By Daniel Davidson
The Supreme Court of “Oh Canada” has begun its reform of copyright law in the country. On Thursday, the justices dropped their decisions concerning copyright royalties for song and video game downloads from the internet. Additionally, they decided on whether or not streaming music online is subject to compensation for the copyright holder.
The big decision came when the Court determined that video game distributors did not have to pay royalties for the music included in the video game. The Society of Composers, Authors and Music Publishers of Canada positioned that the distributors selling these video games online needed to be paying their dues. This, even after the music artists were receiving compensation from the video game developers. The Court reasoned that a download and a stream differ saying, “Although a download and stream are both ‘transmissions’ in technical terms … they are not both ‘communications’ for the purposes of the Copyright Act. This is clear from the (Copyright) board’s definition of a stream as a transmission of data that allows the user to listen or view the content at the time of transmission and that is not meant to be reproduced.”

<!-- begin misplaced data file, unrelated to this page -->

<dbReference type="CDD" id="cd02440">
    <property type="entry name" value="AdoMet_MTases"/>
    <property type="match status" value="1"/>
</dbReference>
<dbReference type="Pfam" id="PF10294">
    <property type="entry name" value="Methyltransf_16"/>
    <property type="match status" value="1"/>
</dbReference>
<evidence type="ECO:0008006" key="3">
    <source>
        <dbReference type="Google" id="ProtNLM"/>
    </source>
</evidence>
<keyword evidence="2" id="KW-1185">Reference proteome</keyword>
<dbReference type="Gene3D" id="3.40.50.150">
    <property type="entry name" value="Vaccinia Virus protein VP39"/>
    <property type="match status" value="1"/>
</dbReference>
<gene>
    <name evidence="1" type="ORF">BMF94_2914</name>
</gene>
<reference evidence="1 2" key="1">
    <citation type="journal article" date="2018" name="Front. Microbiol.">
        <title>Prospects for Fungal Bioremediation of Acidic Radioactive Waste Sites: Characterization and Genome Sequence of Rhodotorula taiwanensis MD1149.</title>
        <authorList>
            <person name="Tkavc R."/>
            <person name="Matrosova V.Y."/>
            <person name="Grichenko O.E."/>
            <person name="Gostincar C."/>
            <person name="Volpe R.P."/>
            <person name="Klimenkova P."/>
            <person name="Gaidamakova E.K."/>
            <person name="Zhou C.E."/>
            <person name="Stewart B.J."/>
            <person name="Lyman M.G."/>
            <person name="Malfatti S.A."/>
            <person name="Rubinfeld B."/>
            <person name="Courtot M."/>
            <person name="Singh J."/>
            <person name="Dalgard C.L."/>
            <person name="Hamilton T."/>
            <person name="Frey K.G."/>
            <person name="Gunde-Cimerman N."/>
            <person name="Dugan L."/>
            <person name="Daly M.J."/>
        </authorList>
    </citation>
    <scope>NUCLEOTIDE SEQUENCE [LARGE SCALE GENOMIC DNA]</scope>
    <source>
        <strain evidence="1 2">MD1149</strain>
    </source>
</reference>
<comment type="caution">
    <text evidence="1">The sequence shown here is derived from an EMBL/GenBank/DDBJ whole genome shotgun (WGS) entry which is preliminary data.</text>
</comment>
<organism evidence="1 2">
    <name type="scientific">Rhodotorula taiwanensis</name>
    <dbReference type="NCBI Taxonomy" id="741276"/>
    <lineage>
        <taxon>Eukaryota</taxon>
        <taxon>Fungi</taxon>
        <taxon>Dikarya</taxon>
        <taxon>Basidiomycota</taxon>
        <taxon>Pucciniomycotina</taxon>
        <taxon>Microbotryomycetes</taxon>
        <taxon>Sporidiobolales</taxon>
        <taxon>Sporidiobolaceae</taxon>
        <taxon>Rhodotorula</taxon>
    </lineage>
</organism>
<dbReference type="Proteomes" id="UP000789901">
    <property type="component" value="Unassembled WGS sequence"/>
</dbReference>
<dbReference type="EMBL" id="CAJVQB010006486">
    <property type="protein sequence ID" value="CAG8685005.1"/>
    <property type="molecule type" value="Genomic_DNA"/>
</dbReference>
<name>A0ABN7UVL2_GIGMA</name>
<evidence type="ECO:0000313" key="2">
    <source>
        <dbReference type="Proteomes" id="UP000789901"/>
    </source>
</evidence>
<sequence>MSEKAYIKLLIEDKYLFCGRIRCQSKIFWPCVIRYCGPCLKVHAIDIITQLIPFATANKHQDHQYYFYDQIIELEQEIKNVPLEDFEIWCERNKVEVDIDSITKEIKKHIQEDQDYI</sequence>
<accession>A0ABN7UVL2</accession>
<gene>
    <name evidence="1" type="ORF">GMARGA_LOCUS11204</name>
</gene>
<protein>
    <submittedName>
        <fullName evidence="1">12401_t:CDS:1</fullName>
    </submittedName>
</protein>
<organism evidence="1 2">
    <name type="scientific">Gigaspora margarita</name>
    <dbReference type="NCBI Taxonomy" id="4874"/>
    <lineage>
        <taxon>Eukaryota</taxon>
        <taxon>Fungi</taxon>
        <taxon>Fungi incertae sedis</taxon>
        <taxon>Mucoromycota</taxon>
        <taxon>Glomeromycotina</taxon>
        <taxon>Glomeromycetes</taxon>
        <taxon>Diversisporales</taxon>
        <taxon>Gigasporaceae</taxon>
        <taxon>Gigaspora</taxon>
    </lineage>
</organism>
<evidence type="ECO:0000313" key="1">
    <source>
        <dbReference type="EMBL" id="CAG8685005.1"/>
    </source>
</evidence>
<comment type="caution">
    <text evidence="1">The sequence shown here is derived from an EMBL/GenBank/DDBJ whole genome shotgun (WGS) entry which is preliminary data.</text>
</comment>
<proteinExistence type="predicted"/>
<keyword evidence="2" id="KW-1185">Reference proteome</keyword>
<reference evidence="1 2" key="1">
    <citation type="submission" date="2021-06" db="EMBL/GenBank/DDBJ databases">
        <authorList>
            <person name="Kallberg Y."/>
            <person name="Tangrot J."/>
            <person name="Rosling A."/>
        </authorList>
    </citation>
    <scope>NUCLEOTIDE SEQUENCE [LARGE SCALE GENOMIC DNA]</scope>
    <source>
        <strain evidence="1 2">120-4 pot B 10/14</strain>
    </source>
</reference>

If the Court didn’t rule this way, the distributors of the online video games would have to pay a royalty, for the music within the video game, each time the game was downloaded.
Another decision by the same Court was that royalties do not need to be paid by music retailers for the brief previews of music they provide. There previews can be found at online retailers like iTunes and Amazon.com. The Court reasons that, “Short, low-quality previews do not compete with, or adversely affect, the downloading of the works themselves. Instead, their effect is to increase the sale and dissemination of copyrighted musical works.”
Is this a step in the right direction for the Canadian Copyright Laws? It is obviously in the eye of the beholder, i.e. consumer, distributor, retailer, or artist, whether this Court made the right decision. Cheers.